Children Of War: Isao Takahata’s Grave Of The Fireflies (1988) – Blu-ray review
Unstinting in its bleakness but also leavened by its genuinely childlike approach to depicting the horrors of war, this highlights the richness of animation’s canvas.
Grave Of The Fireflies
(Isao Takahata, 1988)
Should anybody ever try to convince you that animation is a childish medium, show ’em Grave Of The Fireflies – as stark, uncompromising and sober a vision as cinema has produced. It’s a film that could only have been made in a country which, like Japan, values animation as an art form and a legitimate choice over live-action.
Although Akiyuki Nosaka’s source novel about two children surviving the rigours of WWII has since been filmed twice more, It’s hard to imagine what a live-action version of this would look like. So much of Grave’s mood is reliant on the subtlety with which it moves from joy to trauma and back again, a seamless representation of children’s mercurial mood. With sets and actors, the gears would surely grind too overtly, the emotional shifts too blunt and straining for our sympathy. The sequences of emaciation and hideous sores would be obviously prosthetic and easy to dismiss as illusion… but when everything is of the same illusion, it becomes more real. It would be, in essence, the difference between pathos and bathos.
But Takahata is able to unify these disparate elements, creating a story whose shocks are all the more devastating because of their juxtaposition with real warmth. Nightmarish visions of a near-dead mother, bandaged head to foot but blood seeping through the cloth, are harrowing…. but Takahata knows that wartime is also an adventure, and Seita and Setsuko’s retreat into a new, self-created world in a disused air raid shelter, has the charm of play-acting and imagination even though we know it’s in deadly earnest.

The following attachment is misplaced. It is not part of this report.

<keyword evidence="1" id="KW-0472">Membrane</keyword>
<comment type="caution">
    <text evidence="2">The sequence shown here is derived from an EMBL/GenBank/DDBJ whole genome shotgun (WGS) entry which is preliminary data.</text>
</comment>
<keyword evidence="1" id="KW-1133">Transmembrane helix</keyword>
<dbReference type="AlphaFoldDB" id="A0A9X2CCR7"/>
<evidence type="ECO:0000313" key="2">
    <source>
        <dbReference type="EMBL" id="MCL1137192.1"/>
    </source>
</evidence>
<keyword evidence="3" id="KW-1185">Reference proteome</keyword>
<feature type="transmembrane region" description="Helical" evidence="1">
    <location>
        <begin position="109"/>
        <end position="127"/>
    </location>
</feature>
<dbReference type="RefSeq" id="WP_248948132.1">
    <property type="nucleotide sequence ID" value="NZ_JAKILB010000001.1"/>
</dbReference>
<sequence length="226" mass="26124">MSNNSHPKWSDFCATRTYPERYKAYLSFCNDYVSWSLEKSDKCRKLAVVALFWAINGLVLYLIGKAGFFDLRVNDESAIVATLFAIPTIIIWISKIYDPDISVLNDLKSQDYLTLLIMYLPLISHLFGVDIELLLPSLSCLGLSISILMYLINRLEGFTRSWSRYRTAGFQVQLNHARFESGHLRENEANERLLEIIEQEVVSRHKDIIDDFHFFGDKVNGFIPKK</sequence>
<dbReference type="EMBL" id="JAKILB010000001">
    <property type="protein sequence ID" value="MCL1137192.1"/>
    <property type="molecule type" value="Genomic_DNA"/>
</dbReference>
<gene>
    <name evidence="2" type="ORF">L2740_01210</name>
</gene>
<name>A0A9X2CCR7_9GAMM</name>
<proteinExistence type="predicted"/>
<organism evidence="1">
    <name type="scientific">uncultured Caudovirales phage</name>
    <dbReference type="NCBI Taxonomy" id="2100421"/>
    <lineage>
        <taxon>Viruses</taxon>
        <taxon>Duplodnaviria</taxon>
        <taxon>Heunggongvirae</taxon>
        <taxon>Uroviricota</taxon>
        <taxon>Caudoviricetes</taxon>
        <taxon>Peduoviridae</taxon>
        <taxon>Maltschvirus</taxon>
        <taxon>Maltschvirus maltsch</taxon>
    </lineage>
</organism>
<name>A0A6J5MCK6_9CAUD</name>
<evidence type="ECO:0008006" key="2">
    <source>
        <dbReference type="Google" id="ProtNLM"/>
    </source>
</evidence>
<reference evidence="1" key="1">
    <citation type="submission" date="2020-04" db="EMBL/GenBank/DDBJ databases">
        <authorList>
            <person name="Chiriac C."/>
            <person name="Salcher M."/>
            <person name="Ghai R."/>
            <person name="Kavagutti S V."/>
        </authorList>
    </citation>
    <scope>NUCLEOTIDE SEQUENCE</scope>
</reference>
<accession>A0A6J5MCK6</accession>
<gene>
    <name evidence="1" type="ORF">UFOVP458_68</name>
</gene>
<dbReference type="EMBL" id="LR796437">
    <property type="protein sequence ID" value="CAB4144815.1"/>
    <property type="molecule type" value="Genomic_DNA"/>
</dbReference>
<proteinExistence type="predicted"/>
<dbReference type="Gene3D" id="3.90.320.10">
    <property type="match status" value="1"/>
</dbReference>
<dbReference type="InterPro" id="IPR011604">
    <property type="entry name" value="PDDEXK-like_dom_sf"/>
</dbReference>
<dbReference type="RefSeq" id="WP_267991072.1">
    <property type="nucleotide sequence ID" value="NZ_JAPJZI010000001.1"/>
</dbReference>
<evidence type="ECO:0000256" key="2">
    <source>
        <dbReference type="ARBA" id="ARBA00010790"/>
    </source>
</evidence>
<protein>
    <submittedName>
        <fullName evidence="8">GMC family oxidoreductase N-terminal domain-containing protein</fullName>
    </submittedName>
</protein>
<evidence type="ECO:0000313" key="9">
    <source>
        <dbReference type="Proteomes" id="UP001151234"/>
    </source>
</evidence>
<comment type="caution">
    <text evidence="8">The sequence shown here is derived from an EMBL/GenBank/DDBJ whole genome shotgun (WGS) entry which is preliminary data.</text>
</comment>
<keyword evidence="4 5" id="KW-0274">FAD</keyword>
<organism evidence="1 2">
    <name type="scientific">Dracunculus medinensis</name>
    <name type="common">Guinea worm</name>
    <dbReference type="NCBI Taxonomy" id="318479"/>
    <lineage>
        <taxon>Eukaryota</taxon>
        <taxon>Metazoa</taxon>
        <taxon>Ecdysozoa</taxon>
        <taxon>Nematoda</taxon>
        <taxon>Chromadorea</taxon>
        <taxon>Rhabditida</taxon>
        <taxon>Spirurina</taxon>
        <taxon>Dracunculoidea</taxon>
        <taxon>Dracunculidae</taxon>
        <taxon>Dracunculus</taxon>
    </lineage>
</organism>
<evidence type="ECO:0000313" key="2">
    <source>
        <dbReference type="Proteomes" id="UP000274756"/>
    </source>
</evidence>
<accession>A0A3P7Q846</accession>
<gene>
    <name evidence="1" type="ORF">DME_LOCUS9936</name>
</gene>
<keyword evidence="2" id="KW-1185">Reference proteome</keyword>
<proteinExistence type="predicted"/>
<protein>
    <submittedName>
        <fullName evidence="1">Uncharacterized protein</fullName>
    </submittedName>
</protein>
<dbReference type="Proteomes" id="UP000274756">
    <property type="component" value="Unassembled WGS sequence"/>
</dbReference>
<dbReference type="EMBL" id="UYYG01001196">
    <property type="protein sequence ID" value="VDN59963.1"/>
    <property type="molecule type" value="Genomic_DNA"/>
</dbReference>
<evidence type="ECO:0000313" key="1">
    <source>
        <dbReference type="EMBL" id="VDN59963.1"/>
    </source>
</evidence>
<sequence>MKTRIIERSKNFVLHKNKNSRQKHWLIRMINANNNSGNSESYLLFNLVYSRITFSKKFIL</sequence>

Visually, the film is never more beautiful than when it’s most violent, an assault of deepest ochre from American bombers that bleeds effortlessly into the soothing coronas of the titular fireflies. The latter are at once ironic markers and hopeful symbols, intertwined light and death – and one of the most resonant metaphors in cinema.
Nonetheless, this isn’t a film to overdo animation’s capabilities; Takahata reins in imagination to create something neo-realist. The film couldn’t be simpler, as the children are buffeted by the remorselessness of war just as the screen is flecked with relentless ash – an effect all the stronger because we know each fragment has been painstakingly hand-drawn.
Yet there’s complexity, too: these kids have at least one get-out clause that could prevent the depths of their poverty, and there’s the sense that many of their problems are created by the hermetic cocoon, borne of pride and guilt and fierce devotion, that Setsuko seals around him and his sister. But is that so hard to comprehend given the institutional callousness of a world where the adults are hard and petty in holding on to their own share of food? There are few more affecting sounds in cinema than the plaintive cries of Ayano Shiraishi, the young actress who plays Setsuko.